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Industry and Academia-Backed Initiative Building Tools to Track ‘Clean’ Hydrogen Emissions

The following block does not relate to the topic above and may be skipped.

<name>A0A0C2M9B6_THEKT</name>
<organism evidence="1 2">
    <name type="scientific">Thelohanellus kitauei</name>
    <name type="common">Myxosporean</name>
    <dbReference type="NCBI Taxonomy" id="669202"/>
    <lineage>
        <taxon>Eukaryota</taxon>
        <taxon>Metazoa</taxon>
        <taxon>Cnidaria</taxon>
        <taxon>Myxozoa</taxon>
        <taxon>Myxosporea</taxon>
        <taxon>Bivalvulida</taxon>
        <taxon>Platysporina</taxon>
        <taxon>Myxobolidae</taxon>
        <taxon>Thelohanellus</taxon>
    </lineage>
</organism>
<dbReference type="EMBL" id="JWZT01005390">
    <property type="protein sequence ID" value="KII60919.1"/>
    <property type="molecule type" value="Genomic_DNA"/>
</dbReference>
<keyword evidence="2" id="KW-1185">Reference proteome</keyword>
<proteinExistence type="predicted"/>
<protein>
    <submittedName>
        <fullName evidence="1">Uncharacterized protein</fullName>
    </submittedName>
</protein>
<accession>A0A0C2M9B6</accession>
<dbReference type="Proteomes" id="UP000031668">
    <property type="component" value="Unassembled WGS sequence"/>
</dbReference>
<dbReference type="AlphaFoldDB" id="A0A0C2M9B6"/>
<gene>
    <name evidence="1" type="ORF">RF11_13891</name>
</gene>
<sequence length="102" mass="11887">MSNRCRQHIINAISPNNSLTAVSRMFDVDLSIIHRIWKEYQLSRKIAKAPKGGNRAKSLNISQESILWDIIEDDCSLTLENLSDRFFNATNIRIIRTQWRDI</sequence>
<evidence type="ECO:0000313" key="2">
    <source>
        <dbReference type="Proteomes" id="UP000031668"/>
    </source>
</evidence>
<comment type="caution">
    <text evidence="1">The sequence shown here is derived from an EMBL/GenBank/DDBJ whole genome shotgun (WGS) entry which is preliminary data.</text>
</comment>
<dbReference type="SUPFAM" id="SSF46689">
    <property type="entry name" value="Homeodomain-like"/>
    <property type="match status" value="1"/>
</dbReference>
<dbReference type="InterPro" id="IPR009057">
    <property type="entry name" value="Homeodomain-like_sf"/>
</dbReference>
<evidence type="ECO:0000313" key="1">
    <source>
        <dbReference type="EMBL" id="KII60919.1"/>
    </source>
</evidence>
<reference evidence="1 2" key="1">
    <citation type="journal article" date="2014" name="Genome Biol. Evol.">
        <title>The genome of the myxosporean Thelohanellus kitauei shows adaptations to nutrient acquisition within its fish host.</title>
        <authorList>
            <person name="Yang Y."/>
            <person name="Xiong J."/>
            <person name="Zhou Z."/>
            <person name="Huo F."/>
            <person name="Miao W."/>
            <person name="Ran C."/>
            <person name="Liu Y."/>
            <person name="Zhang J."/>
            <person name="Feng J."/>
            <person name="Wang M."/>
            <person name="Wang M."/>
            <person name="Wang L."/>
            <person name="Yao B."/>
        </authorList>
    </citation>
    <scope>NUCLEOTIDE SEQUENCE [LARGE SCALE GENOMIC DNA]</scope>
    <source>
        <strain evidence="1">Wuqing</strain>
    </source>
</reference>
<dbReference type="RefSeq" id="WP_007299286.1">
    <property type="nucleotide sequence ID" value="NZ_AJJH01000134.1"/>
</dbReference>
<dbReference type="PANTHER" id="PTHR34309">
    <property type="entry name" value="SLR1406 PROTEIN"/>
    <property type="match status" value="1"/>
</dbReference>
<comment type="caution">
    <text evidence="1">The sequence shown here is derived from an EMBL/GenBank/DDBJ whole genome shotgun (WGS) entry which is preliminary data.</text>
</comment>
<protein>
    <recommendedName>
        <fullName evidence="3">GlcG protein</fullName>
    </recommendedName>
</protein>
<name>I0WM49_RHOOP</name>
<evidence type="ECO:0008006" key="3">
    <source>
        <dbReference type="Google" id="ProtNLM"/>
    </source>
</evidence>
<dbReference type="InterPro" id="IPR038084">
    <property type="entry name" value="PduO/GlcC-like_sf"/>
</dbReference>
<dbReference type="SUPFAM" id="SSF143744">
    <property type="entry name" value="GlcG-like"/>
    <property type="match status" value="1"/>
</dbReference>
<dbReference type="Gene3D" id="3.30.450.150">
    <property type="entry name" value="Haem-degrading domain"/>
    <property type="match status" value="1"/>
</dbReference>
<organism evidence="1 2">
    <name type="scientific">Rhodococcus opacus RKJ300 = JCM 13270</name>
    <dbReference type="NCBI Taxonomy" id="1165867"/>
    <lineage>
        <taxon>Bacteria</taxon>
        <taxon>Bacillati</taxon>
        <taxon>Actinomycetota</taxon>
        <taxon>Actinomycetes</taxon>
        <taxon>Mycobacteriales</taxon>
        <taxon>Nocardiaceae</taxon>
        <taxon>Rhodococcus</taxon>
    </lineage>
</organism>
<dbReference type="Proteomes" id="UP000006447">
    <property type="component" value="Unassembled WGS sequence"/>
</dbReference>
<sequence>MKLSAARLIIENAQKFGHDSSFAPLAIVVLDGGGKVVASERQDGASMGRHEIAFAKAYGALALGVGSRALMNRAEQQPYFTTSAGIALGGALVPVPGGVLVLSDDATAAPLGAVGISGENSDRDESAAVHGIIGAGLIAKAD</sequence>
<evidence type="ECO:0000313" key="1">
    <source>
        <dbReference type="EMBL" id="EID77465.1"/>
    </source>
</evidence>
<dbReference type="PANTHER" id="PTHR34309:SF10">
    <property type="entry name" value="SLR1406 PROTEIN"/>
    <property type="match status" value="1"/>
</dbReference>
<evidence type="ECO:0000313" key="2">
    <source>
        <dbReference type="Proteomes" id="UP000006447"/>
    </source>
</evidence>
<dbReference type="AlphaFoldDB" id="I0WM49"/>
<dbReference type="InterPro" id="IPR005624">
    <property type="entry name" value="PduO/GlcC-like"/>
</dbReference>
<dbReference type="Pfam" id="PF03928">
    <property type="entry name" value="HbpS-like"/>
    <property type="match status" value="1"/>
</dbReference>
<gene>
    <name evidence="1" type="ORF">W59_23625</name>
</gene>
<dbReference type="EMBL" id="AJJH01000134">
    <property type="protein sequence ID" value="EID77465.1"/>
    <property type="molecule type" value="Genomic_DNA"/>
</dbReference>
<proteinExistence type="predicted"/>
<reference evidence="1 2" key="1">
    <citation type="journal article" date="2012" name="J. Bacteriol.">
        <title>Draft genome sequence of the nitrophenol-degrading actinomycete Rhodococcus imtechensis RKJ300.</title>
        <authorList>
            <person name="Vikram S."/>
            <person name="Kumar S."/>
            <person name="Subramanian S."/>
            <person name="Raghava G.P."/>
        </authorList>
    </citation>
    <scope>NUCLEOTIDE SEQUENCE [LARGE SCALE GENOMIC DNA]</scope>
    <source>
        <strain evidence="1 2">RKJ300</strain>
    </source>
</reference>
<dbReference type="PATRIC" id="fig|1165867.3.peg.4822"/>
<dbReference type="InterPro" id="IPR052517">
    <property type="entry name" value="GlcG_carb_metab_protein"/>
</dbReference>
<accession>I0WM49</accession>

Global efforts to develop clean energy have boosted the profile of hydrogen as a potential source. New regulations, like the Biden Administration’s Bipartisan Infrastructure Law (BIL) and Inflation Reduction Act (IRA), seek to accelerate hydrogen energy’s development, setting aside $7 billion for the creation of hydrogen hubs and establishing tax credits for producing low-emission hydrogen energy. A key concern, though, is how to track these emissions. The Open Hydrogen Initiative (OHI) seeks to assist in developing proper emissions monitoring and reporting standards and increase transparency among the industry, regulators, and communities. OHI is led by GTI Energy, S&P Global Commodity Insights, and the National Energy Technology Laboratory (NETL), with sponsors from industry, academia, advocacy groups, and others in the budding hydrogen energy industry. OHI’s stated goal is to “develop open-source protocols for measuring the carbon intensity of hydrogen at the asset level”. The need for such tools stems from a problem with how the various types of hydrogen energy and their unique emissions and use profiles are categorized. An energy source is needed to produce hydrogen, whether it be natural gas, electricity, or nuclear power, and the initiative wants to quantify the life cycle carbon emissions footprint of each type. Currently, the various types of hydrogen energy are assigned a color, typically to denote the process by which the energy is created. An example is blue hydrogen, which is used to denote hydrogen produced with natural gas using carbon capture technology, or pink hydrogen produced using nuclear power. Though OHI admits that the “color-wheel” system had utility initially, better tools to analyze unique carbon intensities are needed as hydrogen energy continues to develop. The consortium of organizations intends to harness and aggregate the knowledge bases of all members in order to create the most comprehensive set of protocols for hydrogen energy emissions monitoring. Their efforts will result in the creation of a digital tool to accurately report and monitor the various emissions associated with hydrogen energy, with transparency guiding its design. The tool is currently not available for use, but beta versions are anticipated for the end of 2023.

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